“Will you follow Me still?” Christ asks of us. “In the face of fear and uncertainty, will you risk the next step? In the face of deep sorrow and grief, will you hold true to your faith in Me that I am a God who loves you beyond measure and understanding, and I still have your best interest at heart.

“In the face of your sins and frailties” Jesus asks,” your weaknesses and propensities, will you believe in My unending grace and mercy? That I can make all things new…even you!” These are Jesus’ words to all of us and He calls us to venture beyond ourselves and into a closer relationship with Him.

To serve Christ and to follow Him, to be in close proximity to Him, as close as His own shadow will – more often than we would prefer – mean we will encounter the cross. That there will be times when we experience a kind of dying to self in order make way for Christ in our lives – for Christ’s love to be made manifest in us and through us – for Christ to bear more fruit through us in a world so desperately in need. We must have faith in the following…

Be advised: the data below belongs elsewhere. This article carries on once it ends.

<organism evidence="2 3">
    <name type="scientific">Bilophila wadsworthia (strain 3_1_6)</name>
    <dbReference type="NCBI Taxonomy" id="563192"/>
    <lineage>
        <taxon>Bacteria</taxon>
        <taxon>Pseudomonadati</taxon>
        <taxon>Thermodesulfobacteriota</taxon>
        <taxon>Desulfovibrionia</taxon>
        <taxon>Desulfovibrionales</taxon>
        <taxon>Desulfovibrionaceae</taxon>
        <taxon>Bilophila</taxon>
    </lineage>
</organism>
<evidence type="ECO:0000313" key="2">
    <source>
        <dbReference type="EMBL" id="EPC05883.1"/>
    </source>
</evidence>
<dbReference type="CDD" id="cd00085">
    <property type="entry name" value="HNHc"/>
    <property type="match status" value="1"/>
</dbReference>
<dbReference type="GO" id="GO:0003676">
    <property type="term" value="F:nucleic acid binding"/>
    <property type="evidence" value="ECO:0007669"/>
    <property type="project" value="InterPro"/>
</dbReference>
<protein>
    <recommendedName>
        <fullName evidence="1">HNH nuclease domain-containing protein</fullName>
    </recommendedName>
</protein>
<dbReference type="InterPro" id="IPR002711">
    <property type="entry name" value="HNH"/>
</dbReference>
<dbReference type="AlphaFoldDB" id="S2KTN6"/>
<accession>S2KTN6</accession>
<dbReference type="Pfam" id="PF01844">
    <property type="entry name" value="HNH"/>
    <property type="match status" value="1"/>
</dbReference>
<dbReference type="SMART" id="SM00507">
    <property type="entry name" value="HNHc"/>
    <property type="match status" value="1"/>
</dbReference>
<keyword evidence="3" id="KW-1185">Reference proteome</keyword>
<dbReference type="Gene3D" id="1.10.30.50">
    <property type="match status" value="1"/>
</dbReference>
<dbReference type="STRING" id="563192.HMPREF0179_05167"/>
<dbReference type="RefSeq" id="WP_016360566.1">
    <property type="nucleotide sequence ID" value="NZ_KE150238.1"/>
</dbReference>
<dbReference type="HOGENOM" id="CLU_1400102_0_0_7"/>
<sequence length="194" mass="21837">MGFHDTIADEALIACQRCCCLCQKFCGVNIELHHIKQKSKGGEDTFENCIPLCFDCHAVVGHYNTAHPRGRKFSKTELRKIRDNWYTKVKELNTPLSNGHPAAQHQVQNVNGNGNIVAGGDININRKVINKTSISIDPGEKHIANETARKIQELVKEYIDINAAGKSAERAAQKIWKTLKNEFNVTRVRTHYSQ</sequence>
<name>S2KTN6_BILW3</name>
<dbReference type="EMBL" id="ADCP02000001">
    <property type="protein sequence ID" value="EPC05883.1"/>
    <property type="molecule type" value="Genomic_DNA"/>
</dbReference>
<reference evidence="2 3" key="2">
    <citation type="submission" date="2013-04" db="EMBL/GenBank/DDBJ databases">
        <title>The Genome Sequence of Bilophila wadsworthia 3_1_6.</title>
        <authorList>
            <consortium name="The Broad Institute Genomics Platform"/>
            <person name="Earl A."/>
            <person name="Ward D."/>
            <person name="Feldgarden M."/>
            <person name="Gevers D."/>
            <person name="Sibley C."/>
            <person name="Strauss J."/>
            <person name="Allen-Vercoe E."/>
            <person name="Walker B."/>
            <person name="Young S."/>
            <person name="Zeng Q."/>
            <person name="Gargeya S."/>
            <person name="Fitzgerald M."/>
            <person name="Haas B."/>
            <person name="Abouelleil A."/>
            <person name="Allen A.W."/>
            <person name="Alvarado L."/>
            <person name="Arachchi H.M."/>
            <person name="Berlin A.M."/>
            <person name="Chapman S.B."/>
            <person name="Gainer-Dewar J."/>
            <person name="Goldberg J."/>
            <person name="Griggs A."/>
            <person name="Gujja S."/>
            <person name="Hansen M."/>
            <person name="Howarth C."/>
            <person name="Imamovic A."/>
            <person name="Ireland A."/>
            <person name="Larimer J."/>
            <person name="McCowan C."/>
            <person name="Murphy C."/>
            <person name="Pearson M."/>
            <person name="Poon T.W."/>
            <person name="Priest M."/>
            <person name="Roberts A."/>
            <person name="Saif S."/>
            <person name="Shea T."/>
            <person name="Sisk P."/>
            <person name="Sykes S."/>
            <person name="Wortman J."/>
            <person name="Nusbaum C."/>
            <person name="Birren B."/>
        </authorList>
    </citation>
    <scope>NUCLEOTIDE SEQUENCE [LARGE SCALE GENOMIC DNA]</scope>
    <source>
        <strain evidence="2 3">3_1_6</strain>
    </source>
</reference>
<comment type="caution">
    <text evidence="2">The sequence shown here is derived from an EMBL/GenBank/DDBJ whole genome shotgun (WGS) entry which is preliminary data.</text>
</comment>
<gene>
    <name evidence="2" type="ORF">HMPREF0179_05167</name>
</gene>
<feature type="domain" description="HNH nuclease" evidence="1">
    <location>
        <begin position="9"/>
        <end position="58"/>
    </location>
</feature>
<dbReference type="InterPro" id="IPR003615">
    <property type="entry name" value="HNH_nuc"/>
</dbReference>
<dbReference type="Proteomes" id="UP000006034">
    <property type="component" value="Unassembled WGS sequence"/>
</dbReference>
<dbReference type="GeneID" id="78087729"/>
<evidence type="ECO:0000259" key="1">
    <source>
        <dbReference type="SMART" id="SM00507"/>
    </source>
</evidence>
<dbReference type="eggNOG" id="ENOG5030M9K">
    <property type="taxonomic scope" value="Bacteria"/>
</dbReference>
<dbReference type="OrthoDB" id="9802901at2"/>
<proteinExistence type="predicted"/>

“Will you follow Me?” Jesus asks, “Beyond all understanding?”

In the ‘70’s and early ‘80’s, a writer by the name of Philip Keller wrote a series of devotional books inspired by his experience caring for sheep on his farm in East Africa. He quickly realized how much of the deeper meaning of Scripture has been lost over the years as sheepherding is no longer a popular profession.

In his book, A Shepherd Looks at the Good Shepherd, he writes, “The relationship which develops between a shepherd and a sheep under his care is to an extreme degree dependent upon the use of the shepherd’s voice. Sheep quickly become accustomed to their owner’s particular voice…its unique tone… its peculiar sounds and inflections. If a stranger should come, they would not recognize nor respond to that person’s voice… even if that person used the exact same words and phrases as the sheep’s rightful owner. It is a case of becoming conditioned to the familiar nuances and personal accent of their shepherd’s call.”